Those with the early advantage will still enjoy success in the first few years but it will become harder as time passes, so there is still a reward for a job well done.

Mercedes have an excellent chassis, engine, driver combo, so should face the competition with confidence and make this a sport worth watching, rather than a sport people switch off.


Freeze or no Freeze, i don’t believe that this will going to help at all, even that will create more problem we have seen massa on p1 in qualifying once we would not be able to see that even once as there always will be a chance that manufacturer will keep the advance tech for themselves :D…… i believe that freeze will remain same as merc have done hard work and they should have rewarded for it. one more thing kindly let me know that how can merc amg have more than 1 sec advantage even on williams as they are using the same engine


In a recent past, F1 engine development was almost every time: before, during and after the season. Well, I see toto wolff concerns as a kind of fear of competition. Ferrari won 6 consecutive world championship under open development rules, so why mercedes can’t do it too? Simple! they don’t trust their capacity. It’s looks like mercedes staff have “discovered the wheel” and are not welcome to see the others using it, because they fear that someone can do a better job to improve it. It isn’t about costs, but just dominance. Mercedes fear that Ferrari and Renault can improves them unit, even if they’re allowed to develop their too, and all suggests that they’re looking to Honda’s entrance with bad eyes, because they have a good know-how in terms of V6 turbo engines, and I’ll not be surprised if toto wolff be caught in future whining about unfair competition against Honda.


The fundamental problem is cost saving and trying to be more efficient at the same time is incompatible with an exciting F1. Forcing engines to be more efficient has made them much more expensive, so an unfreeze while demanding all customers get the latest at the same cost gets very expensive.

If there were no restrictions on cost and no freezes then a full development battle on chassis, engines and tires would be far more exciting and lead to more innovation. The problem is then teams with lower budgets would be left even further behind. I think a much more even spread of the TV money would be a big help. Perhaps teams should get an amount proportional to the points they get divided by their budget or perhaps an equal split between teams that field cars for the race that are capable of qualifying.


I don’t think we would be having the discussion if only McLaren and Force India had the Merc engine. FI were often quickest on the straight before the change so nobody would be that surprised by the top speeds, and on race pace they would both be just a tad slower than Ferrari and Red Bull at most tracks so there would be no wingeing and nobody would “know” that the Merc was much more powerful.

Mercedes have made an exceptional car and Williams a very good one, which is really the reason why the Merc is considered to have an “unfair” power advantage.

Leave the freeze, F1 has always been about the cleverest people winning IMHO.


Mercedes are going to have to watch exactly what there doing here as we have Honda coming in as an unknown quantity that i think we all expect to be strong, And of course now were a season in lets say Ferrari and or Renault have now got a better grasp on the tech than Mercedes do??? dangerous little game there playing that’s of no real benefit to anyone going forward in the real world other than that team members directly or not!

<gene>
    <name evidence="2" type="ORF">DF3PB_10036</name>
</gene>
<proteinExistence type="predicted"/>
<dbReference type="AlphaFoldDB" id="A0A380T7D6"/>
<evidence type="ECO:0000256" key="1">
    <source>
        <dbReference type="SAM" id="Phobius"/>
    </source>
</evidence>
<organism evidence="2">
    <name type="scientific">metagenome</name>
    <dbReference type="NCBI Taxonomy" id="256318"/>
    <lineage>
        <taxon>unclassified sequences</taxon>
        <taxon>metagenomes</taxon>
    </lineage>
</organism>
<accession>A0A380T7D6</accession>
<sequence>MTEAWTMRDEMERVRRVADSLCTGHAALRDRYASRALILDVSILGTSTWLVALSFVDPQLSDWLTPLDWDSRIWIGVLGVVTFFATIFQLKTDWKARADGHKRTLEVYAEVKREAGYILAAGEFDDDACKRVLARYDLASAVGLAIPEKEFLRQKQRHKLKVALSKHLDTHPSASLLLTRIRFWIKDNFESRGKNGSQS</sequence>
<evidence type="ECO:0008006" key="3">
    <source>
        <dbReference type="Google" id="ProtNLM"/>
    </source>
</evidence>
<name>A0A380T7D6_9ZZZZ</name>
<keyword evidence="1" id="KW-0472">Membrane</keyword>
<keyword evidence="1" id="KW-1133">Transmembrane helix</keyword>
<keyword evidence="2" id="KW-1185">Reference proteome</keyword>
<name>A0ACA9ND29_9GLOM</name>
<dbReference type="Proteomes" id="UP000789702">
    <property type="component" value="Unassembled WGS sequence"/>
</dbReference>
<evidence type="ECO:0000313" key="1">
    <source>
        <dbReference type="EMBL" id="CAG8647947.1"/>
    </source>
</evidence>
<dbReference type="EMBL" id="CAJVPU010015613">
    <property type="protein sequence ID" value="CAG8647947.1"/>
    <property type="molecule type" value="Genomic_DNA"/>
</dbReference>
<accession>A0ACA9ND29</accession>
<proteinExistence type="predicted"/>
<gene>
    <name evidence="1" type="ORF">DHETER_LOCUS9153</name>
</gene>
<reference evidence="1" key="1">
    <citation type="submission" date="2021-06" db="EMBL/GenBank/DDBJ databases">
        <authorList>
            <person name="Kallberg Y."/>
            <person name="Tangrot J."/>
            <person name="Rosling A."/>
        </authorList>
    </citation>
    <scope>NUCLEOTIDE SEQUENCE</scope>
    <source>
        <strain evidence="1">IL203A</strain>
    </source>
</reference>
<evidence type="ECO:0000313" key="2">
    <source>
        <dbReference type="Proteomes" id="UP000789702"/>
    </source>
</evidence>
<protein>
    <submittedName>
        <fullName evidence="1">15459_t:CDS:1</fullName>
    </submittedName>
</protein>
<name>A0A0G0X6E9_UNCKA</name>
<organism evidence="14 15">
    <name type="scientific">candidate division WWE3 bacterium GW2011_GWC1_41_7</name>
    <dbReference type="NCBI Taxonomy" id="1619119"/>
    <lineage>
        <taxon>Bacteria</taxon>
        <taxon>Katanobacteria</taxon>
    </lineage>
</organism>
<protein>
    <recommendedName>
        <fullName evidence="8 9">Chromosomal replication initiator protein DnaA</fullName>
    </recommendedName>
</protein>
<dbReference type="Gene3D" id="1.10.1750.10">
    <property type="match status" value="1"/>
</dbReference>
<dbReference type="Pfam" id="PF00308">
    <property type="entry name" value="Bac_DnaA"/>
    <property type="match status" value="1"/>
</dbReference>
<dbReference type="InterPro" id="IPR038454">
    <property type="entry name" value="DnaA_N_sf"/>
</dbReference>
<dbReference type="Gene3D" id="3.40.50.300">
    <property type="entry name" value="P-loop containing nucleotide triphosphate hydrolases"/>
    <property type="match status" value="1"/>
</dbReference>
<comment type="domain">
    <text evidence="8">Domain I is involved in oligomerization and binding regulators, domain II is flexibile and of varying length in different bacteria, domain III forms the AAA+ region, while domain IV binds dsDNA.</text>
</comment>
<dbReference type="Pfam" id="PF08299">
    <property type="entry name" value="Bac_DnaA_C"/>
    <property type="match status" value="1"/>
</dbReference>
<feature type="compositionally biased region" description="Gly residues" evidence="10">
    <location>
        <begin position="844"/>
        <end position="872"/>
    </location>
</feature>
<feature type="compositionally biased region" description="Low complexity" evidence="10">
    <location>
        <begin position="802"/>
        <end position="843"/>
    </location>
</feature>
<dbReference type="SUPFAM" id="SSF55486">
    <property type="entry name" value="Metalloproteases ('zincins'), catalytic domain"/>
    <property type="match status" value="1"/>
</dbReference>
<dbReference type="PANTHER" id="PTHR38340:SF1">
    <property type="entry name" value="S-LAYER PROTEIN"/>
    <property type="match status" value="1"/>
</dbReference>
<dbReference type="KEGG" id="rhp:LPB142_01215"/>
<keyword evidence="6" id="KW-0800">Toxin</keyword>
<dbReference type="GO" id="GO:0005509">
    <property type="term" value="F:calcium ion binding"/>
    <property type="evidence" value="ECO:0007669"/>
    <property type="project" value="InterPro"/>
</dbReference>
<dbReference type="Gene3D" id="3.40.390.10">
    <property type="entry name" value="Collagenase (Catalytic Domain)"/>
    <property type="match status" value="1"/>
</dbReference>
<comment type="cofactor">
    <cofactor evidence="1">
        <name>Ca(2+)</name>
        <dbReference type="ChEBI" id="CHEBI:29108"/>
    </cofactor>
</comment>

It’s clear the gap is too big between them as it is and if Merc have the momentum to further increase the gap all nice and good initially but in real danger of damaging the F1 following and even there own brand to a certain extent anybody else get to the point of finding the whole Redbull band edging towards boring come near the end of there tenure of which im certain they will never ever repeat under that brand.


I have found cheering for third to be thoroughly unsatisfying. Please unfreeze and make the races more competitive. Not to mention qualifying!


It is completely ridiculous to freeze development of anything in year 2 – but these monkeys all signed up for it they can all go down together. Mercedes have every right to veto despite that being stupid.

And anyone still wonders why ex-fans like me don’t watch F1 anymore?


So Honda gets to join in year 2 and build an Engine that replicates or is better than Mercedes in design and power and Renault and Ferrari have to sit on their hands cause they are under an Engine Freeze. Plus Mercedes can’t improve on theirs so the advantage goes to Honda since they know what works and what doesn’t while everyone else last year was working blinded by what the other manufacturers were doing.


Unfreeze of course or more to the point revise the regulations. F1 introduced the most complex power train developments to the sport this year without making the appropriate allowance in the sporting regulations. Its rather pointless to limit 3 manufacturers (soon to be 4) releasing updates to 11 teams when you have already 11 teams spending coutless sums individually on custom made Aero and other Mechanical components at each race. I really dont see the sporting or cost benefit in this to F1 as a whole. Especially given that the manufacturers, by their own admission as recently as Sochi have stated they are constantly developing the PU behind the scenes and therefore the investment is there regardless- so clearly it has more of a sporting impact than a financial one.

There is no guarantee that Mercedes wont pull further ahead with an unfreeze in any case and all these posturing by them ( & others here) is just fruitless. At least this way their is equity in the sporting codes for the whole car and continual developments on track & its something the fans would prefer to see also. Speaking of which- it was very pleasing to see Mclaren had made a clear step up in Sochi even if the race seemed rather flat. This is the sort of thing we want see. so let it be!